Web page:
# Frequency Division Multiplexing

Frequency division multiplexing (FDM) is a technique of multiplexing which means combining more than one signal over a shared medium. In FDM, signals of different frequencies are combined for concurrent transmission.

## Concept and Process

In FDM, the total bandwidth is divided to a set of frequency bands that do not overlap. Each of these bands is a carrier of a different signal that is generated and modulated by one of the sending devices. The frequency bands are separated from one another by strips of unused frequencies called the guard bands, to prevent overlapping of signals.

The modulated signals are combined together using a multiplexer (MUX) in the sending end. The combined signal is transmitted over the communication channel, thus allowing multiple independent data streams to be transmitted simultaneously. At the receiving end, the individual signals are extracted from the combined signal by the process of demultiplexing (DEMUX).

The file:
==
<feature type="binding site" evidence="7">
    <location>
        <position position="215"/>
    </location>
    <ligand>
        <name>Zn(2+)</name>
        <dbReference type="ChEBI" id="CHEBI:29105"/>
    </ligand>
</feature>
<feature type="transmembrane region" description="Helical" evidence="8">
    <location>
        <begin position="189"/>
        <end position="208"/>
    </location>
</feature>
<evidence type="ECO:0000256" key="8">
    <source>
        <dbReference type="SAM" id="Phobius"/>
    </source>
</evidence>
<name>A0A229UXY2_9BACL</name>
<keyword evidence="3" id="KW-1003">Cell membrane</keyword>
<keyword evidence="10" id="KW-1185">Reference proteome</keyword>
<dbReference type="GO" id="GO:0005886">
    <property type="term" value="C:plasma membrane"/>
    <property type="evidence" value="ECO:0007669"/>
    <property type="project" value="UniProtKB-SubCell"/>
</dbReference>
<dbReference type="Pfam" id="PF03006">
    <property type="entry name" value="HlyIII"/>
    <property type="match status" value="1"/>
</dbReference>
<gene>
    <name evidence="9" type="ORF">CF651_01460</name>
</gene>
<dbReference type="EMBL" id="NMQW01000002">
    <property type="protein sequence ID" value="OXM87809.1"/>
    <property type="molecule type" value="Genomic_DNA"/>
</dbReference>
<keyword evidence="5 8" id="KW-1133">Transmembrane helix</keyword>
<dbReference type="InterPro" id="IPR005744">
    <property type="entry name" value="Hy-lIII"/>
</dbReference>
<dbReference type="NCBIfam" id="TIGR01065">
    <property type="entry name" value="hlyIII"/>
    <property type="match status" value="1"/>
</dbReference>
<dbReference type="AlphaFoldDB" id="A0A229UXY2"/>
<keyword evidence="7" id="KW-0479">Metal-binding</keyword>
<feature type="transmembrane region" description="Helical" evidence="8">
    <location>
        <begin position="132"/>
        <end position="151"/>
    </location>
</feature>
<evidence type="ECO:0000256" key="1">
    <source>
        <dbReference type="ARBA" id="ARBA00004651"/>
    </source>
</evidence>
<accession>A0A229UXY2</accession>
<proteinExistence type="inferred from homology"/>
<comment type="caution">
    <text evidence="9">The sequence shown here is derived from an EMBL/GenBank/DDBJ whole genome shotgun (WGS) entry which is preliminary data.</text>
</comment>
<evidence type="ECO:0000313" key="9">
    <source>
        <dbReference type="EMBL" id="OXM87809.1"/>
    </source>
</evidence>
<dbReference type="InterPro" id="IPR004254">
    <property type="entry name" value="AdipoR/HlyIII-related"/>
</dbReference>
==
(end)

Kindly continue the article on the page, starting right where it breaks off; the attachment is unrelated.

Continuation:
## Example

The following diagram conceptually represents multiplexing using FDM. It has 4 frequency bands, each of which can carry signal from 1 sender to 1 receiver. Each of the 4 senders is allocated a frequency band. The four frequency bands are multiplexed and sent via the communication channel. At the receiving end, a demultiplexer regenerates the original four signals as outputs.

Here, if the frequency bands are of 150 KHz bandwidth separated by 10KHz guard bands, then the capacity of the communication channel should be at least 630 KHz (channels : 150 × 4 + guard bands : 10 × 3).

## Uses and Applications

It allows sharing of a single transmission medium like a copper cable or a fiber optic cable, among multiple independent signals generated by multiple users.

FDM has been popularly used to multiplex calls in telephone networks. It can also be used in cellular networks, wireless networks and for satellite communications.

## Orthogonal Frequency Division Multiplexing

OFDM is a technique where the channel bandwidth is split into many closely packed sub-carriers or narrowband channels each of which transmits signals independently using techniques like QAM (Quadrature Amplitude Modulation). Consequently, they do not need any guard bands and thus have better utilization of available bandwidth.

Samual Sam

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